Nature’s silence speaks volumes in Estonia – spring in Soomaa

A Tallinn-based British expat Claire Millard learned to appreciate bogs and boulders in Estonia.

I admit it, I underestimated bogs. When I first researched Estonia I was somewhat taken aback by the tourist information efforts to sell bogs and boulders as highlights of the country. Bogs conjure images of muddy Welshmen snorkelling through drainage ditches as an excuse to start drinking cider before lunchtime, and a “quirky” photo opportunity for the local press. And boulders, well, it makes Estonia sound like a giant rockery. But both have impressed me.

Brutal and mucky nature

In Estonia there is a sort of brutal, mucky nature that England doesn’t have much of. Nature in England, at least in the southeast, is gentle and rolling. Bountiful and green, as long as you can ignore the constant hum of cars from the ever-present motorway network. Nature wasn’t messing about when she dropped a load of rocks as big as houses all over the place here, or made bogs that are impassable except when flooded, and that would suck off your shoes and then break your ankles with twisted tree roots, leaving you to become bear food. Nothing gentle or comforting about that.

What there is here, that simply doesn’t exist in England (although can still be found elsewhere in the UK), is space and silence. Persuade the kids to stop chuntering and all you hear is bird song and the gentle creaking of the ageing pines. Occasionally a woodpecker breaks the silence and we spend the next five minutes craning our necks trying to spot him. Somewhere he’s sniggering hidden away at the top of a tree, watching us desperately trying to find him.

Soomaa 15

Amazing spring in Soomaa

Soomaa in the spring is amazing. The flooding when the snow melts means that you can canoe through dense pine forest, as the run off causes the water level to rise up to five meters, well and truly covering the flood plain and the forest. The bog is impassable so boardwalks have been added, to keep your feet dry and terrify the parents of small children who run enthusiastically towards the next flood markers along the completely authentically Estonian (ie the main health and safety features being that it is only just a little bit wobbly) trail.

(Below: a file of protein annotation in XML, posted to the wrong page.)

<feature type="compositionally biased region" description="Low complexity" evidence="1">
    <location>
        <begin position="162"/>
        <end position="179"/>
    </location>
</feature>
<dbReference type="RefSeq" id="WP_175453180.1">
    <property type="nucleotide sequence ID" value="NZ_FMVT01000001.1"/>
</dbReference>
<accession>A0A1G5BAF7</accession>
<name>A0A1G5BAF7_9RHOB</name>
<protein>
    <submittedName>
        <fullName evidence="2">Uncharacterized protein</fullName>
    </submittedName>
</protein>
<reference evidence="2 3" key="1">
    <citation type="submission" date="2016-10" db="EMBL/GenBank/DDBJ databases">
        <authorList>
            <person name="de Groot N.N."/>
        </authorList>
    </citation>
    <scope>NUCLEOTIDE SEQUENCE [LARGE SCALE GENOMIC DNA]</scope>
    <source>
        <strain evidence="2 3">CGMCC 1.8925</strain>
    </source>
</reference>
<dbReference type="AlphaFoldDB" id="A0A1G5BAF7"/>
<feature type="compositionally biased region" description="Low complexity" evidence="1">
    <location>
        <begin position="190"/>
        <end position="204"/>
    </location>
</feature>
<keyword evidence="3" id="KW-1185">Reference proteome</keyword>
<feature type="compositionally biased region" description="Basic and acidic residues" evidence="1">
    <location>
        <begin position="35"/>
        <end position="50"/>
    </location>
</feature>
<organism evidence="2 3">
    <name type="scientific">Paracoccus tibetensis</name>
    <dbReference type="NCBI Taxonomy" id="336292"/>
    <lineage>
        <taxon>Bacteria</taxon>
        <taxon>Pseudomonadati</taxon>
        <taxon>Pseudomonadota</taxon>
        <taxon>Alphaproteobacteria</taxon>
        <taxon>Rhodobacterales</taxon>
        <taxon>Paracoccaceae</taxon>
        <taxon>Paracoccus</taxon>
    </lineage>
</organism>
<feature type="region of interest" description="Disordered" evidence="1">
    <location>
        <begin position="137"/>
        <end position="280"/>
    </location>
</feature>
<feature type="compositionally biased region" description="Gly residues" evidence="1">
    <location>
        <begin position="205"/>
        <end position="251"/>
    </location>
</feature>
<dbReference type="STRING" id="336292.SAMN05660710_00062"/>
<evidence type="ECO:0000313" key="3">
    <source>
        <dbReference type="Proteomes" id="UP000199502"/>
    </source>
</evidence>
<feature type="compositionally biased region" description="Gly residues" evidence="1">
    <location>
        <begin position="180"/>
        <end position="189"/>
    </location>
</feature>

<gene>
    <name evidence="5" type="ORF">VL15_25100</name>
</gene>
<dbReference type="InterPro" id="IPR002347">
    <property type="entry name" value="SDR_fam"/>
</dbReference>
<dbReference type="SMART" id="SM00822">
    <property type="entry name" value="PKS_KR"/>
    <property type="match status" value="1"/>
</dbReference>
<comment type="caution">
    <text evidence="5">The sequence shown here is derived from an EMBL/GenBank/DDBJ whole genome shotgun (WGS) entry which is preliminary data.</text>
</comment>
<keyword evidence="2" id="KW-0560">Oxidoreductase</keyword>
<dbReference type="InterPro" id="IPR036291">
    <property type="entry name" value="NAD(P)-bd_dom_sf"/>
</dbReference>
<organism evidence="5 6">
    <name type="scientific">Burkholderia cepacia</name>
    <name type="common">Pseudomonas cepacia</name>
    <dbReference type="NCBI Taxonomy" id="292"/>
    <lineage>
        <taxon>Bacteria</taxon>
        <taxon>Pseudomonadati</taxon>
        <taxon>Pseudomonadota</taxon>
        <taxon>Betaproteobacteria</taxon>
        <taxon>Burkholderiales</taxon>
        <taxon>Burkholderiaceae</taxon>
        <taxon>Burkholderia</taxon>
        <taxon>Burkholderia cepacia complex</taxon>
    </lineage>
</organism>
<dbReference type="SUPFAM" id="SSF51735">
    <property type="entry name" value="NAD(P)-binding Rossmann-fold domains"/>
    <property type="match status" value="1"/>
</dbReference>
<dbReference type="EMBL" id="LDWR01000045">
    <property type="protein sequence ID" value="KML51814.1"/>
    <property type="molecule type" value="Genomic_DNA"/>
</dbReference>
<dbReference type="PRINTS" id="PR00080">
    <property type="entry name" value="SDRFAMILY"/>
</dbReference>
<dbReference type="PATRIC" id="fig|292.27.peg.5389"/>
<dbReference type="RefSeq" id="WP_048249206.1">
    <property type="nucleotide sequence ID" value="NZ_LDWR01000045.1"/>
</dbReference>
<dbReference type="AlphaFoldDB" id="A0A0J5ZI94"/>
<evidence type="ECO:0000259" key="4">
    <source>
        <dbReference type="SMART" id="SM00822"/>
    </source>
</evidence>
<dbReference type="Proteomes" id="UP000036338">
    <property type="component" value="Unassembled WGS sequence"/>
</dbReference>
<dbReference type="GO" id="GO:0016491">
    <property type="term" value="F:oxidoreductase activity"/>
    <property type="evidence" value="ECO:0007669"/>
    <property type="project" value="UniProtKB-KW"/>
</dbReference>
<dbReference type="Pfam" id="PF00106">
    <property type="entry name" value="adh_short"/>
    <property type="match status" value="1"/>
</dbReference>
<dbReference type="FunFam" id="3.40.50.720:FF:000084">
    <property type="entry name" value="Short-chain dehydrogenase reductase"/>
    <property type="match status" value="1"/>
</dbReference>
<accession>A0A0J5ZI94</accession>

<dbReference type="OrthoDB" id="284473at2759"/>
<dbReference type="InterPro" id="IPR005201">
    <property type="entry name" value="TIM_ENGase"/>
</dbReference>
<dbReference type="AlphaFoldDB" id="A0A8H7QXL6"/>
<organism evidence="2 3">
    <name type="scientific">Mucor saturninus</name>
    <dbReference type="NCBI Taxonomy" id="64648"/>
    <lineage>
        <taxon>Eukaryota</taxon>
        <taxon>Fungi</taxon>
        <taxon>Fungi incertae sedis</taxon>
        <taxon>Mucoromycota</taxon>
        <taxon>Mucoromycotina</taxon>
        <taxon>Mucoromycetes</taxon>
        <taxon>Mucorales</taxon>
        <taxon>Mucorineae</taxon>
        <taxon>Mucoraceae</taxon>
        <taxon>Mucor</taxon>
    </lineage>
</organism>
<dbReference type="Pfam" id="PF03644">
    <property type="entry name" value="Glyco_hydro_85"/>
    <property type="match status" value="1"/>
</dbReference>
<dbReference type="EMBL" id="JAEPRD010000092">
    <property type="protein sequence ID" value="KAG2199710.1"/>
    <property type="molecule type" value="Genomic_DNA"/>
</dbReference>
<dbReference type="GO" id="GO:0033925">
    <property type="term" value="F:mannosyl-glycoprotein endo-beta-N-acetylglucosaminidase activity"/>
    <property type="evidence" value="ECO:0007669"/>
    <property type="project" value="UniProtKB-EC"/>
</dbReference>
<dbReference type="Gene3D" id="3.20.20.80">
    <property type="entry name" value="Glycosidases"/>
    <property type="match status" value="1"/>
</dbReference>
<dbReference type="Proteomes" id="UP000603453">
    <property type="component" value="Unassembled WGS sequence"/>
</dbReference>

Soomaa I

Bogland in springtime is alive – just try to arrive after the flooding but before the mosquitoes. At one point on our walk we stopped to try to identify the noise that was disturbing the usual birdsong theme of the forest. Machinery, perhaps, or vehicles. It was loud, anyway, and close by. And then we realised, the entire surface area of the fairly substantial pond next to us was heaving, writhing with the movement of frogs. The noise was the chorus of a thousand Estonian frogs, reverberating in the still warm air and amplified by the banks of the pond.

Once you focus, you realise that the dark mass that looked like leaves or pond weed, is in fact frogs under the surface, observing the day. One of their number sauntered nonchalantly past us, to the children’s delight, adding squeals of delight to punctuate the drone. Later a confident frog swam along with us up the ditch to the side of the track we had taken, gliding gracefully through the water and looking to be enjoying the spring sunshine just as much as we were.

Somewhat less subtle were the beavers – with a trail of destruction along the river marking their presence. Abandoned lodges and gnawed trees, but no sign of the beavers themselves. If they’re clever enough to figure out how to protect themselves by damming the river, they’re probably smart enough to know that keeping their heads down when there are humans about is a good plan.

Luckily the storks are not so worried. Some of them even seemed to think then were sheep, milling about in fields picking aimlessly at the grass. Perched on their impressively designed but impractically located nests, they’re imposing creatures, but presumably not the brightest as they have chosen high voltage cabling as a design feature.

Soomaa IX

Mainly, I learned that, to properly appreciate the bog, you have to stop and look, and be still. At first glance the sides of the track we were walking on seemed to be little more than muddy puddles. Then you tune in to the life there – frogspawn and tadpoles, snails swimming in the shallows, bubbles showing creatures hidden under the surface and insects skimming gently along the top. There’s a whole soap opera happening down there but you wouldn’t know it unless you were still and silent. How very Estonian.

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Cover: Karuskose in Soomaa (Pictures courtesy of Soomaa).

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About the author: Claire Millard

Claire Millard is a Brit living in Tallinn, learning to love the language, while bonding with her Estonian friends over a shared passion for moaning about the weather. With ten years of operational and people management in the UK retail sector, she is passionate about helping businesses to deliver excellent customer service. See more at clairemillard.jimdo.com